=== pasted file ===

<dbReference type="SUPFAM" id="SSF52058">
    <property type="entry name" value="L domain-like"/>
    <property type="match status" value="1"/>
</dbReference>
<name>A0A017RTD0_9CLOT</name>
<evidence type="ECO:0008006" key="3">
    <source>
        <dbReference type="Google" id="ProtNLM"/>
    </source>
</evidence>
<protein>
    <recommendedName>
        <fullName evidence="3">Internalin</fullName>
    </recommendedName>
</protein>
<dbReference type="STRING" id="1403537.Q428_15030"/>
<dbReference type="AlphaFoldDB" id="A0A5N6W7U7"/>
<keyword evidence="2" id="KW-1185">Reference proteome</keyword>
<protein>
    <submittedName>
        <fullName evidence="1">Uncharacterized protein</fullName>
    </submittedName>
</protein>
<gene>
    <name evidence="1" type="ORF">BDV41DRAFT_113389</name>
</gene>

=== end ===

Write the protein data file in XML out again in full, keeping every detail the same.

<dbReference type="SUPFAM" id="SSF52058">
    <property type="entry name" value="L domain-like"/>
    <property type="match status" value="1"/>
</dbReference>
<name>A0A017RTD0_9CLOT</name>
<evidence type="ECO:0008006" key="3">
    <source>
        <dbReference type="Google" id="ProtNLM"/>
    </source>
</evidence>
<protein>
    <recommendedName>
        <fullName evidence="3">Internalin</fullName>
    </recommendedName>
</protein>
<dbReference type="STRING" id="1403537.Q428_15030"/>
<dbReference type="AlphaFoldDB" id="A0A5N6W7U7"/>
<keyword evidence="2" id="KW-1185">Reference proteome</keyword>
<protein>
    <submittedName>
        <fullName evidence="1">Uncharacterized protein</fullName>
    </submittedName>
</protein>
<gene>
    <name evidence="1" type="ORF">BDV41DRAFT_113389</name>
</gene>